No, not the post-World War II plan. The Thurgood Marshall plan.

He's often remembered as a piece of trivia – America's first black Supreme Court justice – but his tenure on the Court was relatively inconsequential. Marshall should be better remembered for masterminding the NAACP legal strategy that culminated in Brown v Board of Education. He understood that the Court would never declare segregation unconstitutional in one fell swoop. The way to win was to paint them into a corner with an incremental, interrelated series of cases. Baby steps, essentially. Everyone remembers Brown, but there would have been no Brown without Sweatt v Painter. There would have been no Sweatt without Sipuel v Oklahoma. No Sipuel without Gaines v Canada. And so on. It was calculated, it required phenomenal patience, and it worked. Each case poked a small hole in the legal basis for segregation until so little remained that it was crushed under the weight of Brown.

Quaint story. I wonder if the anti-death penalty folks have ever heard it. Or if they have a plan. Or, if what they're doing constitutes a plan, why it's awful.

To absolutely no one's surprise, the Supreme Court rejected the arguments in Baze and Bowling v Rees on Monday. The basis of the challenge was that lethal injection is cruel and unusual punishment – because people performing the procedure can botch it and cause considerable pain to the condemned.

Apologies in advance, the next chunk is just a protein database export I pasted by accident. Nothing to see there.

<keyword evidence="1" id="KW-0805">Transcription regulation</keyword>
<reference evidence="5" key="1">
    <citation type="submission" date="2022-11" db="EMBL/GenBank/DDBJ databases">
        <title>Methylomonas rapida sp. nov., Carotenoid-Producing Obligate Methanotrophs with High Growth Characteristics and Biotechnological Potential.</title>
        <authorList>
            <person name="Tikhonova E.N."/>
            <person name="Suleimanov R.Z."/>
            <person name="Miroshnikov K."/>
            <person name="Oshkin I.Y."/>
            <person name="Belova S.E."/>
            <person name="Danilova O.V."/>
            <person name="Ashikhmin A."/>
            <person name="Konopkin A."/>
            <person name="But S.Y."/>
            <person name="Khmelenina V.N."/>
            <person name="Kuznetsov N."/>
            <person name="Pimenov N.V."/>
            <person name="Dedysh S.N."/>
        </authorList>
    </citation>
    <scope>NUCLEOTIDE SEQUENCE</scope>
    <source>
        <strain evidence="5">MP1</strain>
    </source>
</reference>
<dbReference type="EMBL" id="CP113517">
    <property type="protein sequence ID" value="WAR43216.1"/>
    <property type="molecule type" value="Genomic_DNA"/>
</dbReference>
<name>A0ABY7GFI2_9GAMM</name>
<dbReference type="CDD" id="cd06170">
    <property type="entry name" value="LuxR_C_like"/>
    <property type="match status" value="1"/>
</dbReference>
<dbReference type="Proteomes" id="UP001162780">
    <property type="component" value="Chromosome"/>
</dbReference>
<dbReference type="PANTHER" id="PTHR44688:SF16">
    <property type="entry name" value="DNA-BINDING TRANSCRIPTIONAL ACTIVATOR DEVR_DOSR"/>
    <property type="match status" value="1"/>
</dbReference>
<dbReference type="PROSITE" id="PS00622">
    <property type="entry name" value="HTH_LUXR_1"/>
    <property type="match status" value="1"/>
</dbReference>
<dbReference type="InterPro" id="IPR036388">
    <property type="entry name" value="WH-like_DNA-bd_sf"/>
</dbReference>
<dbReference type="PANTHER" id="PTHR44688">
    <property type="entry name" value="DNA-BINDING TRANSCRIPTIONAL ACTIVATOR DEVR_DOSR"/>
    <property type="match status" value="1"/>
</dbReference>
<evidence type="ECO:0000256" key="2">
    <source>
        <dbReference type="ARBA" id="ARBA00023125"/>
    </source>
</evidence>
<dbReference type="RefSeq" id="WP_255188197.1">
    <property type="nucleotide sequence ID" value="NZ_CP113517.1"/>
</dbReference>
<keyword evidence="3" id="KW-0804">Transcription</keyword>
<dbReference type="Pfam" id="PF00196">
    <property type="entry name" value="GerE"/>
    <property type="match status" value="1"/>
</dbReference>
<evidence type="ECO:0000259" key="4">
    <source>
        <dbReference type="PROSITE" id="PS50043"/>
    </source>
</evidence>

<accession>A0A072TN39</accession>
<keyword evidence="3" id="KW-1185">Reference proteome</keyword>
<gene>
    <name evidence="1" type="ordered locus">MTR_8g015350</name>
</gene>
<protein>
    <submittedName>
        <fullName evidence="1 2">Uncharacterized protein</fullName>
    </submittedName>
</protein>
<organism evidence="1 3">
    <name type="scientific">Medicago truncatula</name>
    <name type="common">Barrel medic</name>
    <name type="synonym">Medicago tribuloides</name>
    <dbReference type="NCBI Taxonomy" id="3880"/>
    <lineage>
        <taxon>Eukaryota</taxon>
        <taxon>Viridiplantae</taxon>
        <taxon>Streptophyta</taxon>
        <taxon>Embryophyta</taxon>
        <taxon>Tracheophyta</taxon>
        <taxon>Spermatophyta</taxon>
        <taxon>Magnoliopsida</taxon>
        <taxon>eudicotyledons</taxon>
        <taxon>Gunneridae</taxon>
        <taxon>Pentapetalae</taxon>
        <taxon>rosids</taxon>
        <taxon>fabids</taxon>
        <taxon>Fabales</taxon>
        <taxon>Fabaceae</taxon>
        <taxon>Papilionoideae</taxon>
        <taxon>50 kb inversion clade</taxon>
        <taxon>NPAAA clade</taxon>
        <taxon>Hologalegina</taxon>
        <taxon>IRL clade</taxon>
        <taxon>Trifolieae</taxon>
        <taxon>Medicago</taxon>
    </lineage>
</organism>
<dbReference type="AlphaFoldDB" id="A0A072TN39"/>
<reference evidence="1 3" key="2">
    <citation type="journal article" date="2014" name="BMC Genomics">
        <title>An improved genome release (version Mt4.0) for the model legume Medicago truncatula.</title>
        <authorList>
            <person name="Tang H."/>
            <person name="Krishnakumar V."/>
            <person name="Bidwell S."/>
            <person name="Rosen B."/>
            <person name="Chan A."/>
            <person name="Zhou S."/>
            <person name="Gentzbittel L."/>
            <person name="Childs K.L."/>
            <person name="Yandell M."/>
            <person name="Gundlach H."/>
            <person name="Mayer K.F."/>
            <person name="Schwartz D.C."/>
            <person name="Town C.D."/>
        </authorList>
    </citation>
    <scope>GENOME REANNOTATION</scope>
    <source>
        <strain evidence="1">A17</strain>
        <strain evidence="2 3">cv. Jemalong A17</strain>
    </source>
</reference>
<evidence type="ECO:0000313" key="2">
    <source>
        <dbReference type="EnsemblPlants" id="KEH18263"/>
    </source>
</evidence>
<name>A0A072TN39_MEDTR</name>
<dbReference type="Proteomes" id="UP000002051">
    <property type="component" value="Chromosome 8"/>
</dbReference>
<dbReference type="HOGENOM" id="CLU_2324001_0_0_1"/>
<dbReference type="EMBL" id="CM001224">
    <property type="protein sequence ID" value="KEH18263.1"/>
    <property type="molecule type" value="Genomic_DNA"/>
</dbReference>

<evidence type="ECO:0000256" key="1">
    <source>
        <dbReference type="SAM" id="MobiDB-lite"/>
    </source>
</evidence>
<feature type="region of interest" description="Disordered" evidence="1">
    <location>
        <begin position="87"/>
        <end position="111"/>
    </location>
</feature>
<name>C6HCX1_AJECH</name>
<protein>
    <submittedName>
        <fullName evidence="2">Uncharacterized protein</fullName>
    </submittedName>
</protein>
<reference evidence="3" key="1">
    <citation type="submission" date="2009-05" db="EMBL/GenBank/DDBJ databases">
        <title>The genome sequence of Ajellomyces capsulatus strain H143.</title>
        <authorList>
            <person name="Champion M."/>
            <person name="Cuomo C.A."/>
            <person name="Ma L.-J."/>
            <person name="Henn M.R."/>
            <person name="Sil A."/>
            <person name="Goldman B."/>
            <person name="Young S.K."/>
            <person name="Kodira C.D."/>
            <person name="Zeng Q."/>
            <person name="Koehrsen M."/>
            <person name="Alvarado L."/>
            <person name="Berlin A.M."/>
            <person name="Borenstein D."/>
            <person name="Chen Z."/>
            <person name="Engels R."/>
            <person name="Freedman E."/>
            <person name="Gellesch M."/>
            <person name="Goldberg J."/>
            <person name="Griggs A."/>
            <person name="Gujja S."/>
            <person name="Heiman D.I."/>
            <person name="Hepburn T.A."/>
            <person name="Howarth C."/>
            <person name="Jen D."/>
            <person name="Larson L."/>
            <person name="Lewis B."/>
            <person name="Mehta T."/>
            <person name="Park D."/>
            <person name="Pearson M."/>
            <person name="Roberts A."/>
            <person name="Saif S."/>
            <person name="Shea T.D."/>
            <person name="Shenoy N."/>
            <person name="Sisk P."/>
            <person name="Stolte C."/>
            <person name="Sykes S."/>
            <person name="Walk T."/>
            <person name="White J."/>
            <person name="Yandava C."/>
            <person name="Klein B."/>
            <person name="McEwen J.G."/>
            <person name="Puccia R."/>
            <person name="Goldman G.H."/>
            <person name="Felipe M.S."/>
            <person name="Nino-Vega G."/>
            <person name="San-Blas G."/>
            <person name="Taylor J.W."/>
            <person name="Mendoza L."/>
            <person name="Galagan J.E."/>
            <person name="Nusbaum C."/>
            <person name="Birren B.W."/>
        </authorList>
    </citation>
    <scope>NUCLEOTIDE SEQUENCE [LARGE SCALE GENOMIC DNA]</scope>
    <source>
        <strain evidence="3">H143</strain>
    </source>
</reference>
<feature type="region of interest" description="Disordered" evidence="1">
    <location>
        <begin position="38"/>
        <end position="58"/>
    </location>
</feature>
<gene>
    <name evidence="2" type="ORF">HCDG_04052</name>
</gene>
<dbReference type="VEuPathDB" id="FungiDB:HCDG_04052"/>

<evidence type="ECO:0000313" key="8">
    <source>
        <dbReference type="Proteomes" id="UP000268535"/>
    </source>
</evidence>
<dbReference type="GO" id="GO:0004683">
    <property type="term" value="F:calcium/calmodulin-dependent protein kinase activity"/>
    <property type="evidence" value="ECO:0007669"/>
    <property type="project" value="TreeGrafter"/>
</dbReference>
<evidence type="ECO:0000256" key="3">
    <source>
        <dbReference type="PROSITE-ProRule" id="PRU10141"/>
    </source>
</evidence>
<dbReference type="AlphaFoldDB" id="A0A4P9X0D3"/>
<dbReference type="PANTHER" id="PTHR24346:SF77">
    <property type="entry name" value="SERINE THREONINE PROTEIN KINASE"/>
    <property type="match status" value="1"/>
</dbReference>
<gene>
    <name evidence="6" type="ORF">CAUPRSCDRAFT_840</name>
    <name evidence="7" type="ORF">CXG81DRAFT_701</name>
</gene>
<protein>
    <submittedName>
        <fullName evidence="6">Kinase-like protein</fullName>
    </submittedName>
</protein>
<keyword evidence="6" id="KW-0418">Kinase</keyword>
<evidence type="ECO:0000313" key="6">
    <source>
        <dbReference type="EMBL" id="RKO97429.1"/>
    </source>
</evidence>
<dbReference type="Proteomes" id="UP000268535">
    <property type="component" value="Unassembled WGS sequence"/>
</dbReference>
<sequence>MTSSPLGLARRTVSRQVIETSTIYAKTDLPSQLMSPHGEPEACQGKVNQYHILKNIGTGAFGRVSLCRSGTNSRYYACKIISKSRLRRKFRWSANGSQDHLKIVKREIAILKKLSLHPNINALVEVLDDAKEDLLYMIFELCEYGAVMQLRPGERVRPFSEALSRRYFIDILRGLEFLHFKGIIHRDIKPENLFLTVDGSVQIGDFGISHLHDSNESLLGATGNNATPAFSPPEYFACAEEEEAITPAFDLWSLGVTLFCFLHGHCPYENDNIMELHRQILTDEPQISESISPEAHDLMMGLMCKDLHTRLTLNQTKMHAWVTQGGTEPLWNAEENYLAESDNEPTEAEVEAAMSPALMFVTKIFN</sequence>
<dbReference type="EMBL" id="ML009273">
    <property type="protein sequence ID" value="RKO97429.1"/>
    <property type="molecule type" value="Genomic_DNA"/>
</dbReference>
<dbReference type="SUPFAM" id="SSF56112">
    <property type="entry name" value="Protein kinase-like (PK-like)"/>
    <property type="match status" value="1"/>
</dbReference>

Seriously. That's the argument. That's the argument that anti-death penalty organizations apparently thought was going to do it. This is what they devote their limited resources to.

What's the strategy here? Anti-death penalty arguments based on the 8th Amendment haven't worked for 225 years. Was there a reasonable expectation that the Scalia-Alito-Thomas-Roberts court was suddenly going to be the one that bought it? They didn't buy it, and they didn't buy it because it is an absolutely retarded argument.

Yes, there are dozens of citeable examples of botched executions. Cruelty-based arguments are what eventually phased out Ol' Sparky in favor of lethal injection. But for anti-death penalty people, getting one method replaced with another is not even a hollow victory. It's nothing.